Improvements and non-conforming uses may be grandfathered in when they do not comply with zoning ordinances, making them exempt from restrictions that are enacted at a later date.
Commercial Zoning Ordinances and Restrictions
Non-conforming uses for a property are allowed to continue if they pre-date the zoning ordinance that governs restrictions. Local zoning restrictions apply to the construction of property improvements or uses that begin after the ordinance is in place. Non-conforming use is a legal term that applies when the existing land use does not comply with the zoning ordinance. This term can apply to the use of commercial property, such as a commercial building use in a residential zoning district, or other regulations that govern building height, property lines, and setbacks, and property amenities.
With commercial real estate properties, owners are required to conform to city zoning ordinances that may impact the design and size of a building during construction. In new construction, owners and builders must comply with city zoning ordinances to obtain necessary building permits and clearances. Improvements or changes to current structures are often restricted by local zoning ordinances as well, unless the owner completes improvements or changes before the zoning laws go into effect, in which case the owner becomes exempt. If improvements or changes are done after a zoning ordinance is in place, the owner may ask for a non-conforming use variance through the city. Most of these variances must be approved by the local government before they are issued.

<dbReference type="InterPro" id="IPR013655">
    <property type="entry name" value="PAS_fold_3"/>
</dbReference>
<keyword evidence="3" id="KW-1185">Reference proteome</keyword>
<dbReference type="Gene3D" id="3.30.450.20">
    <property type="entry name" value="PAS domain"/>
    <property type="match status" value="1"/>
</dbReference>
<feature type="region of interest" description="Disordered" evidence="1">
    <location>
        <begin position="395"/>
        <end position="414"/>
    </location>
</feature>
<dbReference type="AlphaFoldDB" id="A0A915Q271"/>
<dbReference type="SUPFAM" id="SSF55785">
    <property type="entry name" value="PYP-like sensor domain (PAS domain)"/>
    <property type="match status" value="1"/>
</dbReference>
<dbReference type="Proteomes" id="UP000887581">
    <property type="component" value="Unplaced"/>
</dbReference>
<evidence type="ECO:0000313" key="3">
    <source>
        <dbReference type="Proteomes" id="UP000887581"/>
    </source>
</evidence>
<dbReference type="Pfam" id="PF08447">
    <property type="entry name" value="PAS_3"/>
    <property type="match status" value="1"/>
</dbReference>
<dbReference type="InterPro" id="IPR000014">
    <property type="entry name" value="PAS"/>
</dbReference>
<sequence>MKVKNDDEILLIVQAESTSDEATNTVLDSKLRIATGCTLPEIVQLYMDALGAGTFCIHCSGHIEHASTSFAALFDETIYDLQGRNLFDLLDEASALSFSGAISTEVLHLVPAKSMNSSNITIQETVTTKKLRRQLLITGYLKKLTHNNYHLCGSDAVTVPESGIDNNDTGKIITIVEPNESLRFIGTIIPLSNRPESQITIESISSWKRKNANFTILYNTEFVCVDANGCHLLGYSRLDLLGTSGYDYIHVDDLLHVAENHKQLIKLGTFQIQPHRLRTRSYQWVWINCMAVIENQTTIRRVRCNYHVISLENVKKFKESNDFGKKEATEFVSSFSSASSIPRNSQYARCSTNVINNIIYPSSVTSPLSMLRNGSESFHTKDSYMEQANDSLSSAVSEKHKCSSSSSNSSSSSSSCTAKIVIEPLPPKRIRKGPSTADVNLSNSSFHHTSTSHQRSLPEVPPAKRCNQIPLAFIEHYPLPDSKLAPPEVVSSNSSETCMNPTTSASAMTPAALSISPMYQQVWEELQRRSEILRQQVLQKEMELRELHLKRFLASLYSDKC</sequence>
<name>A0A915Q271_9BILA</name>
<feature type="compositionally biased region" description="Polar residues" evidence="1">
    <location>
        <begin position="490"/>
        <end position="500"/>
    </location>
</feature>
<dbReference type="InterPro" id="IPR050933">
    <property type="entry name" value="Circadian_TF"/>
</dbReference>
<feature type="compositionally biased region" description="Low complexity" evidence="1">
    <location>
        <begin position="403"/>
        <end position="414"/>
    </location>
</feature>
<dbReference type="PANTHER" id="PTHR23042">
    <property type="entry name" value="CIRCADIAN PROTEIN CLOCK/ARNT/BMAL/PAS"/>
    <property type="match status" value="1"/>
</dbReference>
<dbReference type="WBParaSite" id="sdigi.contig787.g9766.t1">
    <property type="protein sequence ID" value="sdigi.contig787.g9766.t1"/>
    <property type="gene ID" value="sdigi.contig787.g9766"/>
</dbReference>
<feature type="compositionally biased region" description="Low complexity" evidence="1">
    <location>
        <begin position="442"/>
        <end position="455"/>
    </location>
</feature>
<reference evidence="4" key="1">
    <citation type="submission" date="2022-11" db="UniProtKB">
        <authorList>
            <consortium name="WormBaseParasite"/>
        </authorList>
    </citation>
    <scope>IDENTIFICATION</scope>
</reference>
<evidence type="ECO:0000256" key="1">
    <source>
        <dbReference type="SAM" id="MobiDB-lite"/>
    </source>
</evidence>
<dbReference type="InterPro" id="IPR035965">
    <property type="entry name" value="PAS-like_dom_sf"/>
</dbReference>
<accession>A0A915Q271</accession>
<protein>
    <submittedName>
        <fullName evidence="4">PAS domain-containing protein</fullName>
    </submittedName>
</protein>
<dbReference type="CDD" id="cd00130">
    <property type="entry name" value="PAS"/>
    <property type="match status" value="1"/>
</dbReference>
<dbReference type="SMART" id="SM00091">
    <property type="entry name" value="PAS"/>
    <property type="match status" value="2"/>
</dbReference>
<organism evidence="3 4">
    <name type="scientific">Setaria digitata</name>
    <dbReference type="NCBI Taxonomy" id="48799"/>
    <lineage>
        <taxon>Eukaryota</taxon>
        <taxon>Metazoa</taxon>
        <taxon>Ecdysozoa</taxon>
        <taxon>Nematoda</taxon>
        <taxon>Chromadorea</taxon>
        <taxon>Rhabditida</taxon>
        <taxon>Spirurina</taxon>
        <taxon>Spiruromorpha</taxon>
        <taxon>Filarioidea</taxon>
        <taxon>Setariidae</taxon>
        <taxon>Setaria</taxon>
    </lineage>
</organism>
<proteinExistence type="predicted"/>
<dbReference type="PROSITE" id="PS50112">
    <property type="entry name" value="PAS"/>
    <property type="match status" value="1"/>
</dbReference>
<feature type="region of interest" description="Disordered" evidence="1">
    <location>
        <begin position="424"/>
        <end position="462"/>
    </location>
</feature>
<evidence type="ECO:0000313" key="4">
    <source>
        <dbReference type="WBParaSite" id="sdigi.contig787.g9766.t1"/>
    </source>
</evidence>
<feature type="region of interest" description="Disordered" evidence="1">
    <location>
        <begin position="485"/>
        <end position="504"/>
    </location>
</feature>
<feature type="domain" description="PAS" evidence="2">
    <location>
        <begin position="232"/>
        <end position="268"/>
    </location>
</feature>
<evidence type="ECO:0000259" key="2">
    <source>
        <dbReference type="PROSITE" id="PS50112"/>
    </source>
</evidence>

Depending on state and local laws, non-conforming use zoning ordinances may restrict:
- Building expansions
- Building improvements
- Utility upgrades
- Tenant changes
- Business use of the property
If a property is partially or totally destroyed, non-conforming use exemptions are not allowed for reconstruction.
To avoid zoning violations which can result in hefty fines, legal actions, and even destruction of the property, owners must pay close attention to local ordinances and non-conforming use variances. In some cases, special permits are available to avoid zoning violations. If a commercial property is in distress or in need of significant repairs, the city will usually consider the pros and cons of issuing a non-conforming use variance based on the specific situation. If an owner ignores zoning laws and engages in the intentional misuse of the property, the city will take legal action against the owner, which may result in the loss of the property or a change in how the owner is allowed to use the property.Go Back <<